Not My Mom: How Brain Disease Alters Personality

By | September 20th, 2018

We talk to Dr. Bruce Miller, head of the Global Brain Health Institute at UCSF and a world-renowned expert on how dementia alters behavior and personality.

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One thought on “Not My Mom: How Brain Disease Alters Personality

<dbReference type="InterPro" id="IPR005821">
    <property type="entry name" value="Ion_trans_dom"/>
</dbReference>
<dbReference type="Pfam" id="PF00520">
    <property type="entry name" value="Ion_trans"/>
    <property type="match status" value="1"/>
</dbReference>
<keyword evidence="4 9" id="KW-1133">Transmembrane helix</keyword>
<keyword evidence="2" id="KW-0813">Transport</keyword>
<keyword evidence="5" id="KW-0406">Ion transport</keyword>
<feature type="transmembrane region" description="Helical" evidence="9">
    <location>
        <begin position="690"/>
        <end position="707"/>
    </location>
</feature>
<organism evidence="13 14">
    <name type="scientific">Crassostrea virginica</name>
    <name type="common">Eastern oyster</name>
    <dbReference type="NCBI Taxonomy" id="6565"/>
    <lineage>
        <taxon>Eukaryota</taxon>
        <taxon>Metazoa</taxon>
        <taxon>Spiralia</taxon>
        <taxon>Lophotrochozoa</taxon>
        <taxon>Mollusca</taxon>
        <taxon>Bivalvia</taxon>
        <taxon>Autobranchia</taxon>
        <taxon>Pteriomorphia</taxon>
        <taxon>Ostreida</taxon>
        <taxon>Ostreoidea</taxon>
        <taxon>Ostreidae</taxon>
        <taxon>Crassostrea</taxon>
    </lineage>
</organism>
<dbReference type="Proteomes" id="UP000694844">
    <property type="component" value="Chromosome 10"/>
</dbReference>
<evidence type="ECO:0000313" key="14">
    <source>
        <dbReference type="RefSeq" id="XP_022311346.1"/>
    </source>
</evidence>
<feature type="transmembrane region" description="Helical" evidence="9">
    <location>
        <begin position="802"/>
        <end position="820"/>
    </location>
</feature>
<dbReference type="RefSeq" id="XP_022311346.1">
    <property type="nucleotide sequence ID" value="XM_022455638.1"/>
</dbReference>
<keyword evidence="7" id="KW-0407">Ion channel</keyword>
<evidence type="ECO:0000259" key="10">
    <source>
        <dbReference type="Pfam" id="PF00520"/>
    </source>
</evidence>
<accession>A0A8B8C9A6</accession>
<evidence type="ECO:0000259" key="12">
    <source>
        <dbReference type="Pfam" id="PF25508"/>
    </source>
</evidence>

1. I agree with Dr. Miller in that the personality changes are very frustrating and the memory issues are more of an annoyance. In my wife’s case these two factors seemed to come to my attention about the same time. She appeared to change 180 degrees in many areas , for example, Where she was a trusting type for example she became suspicious of me and everything I did especially if other women were near, where she was always concerned about others she became very self centered. I am never sure if she was always the new personality and just stopped suppressing these behaviors. The memory problems are significant enough in our situation to support the theory that the personality changes are due to disease. The medical diagnosis of MCI supports the brain disease but since my wife is in total denial and wants little to do with her physician it is difficult to look deepere into the diagnosis. I am following the MCI of the altimizers type diagnosis that her physician told me. The personality changes are so suttle that some days I wonder myself but then there are those days that the impairment is clearer. To this point there is not that extreme situation that would demand attention like incontinence, wandering or other risk behaviors that appear in the discussion groups. I think that we are fortunate that I was able to retire and become a caregiver. I am very interested in the personality aspects of the disease and appreciated this session. I am interested in more like it. I realize that it has been some time since it aired.

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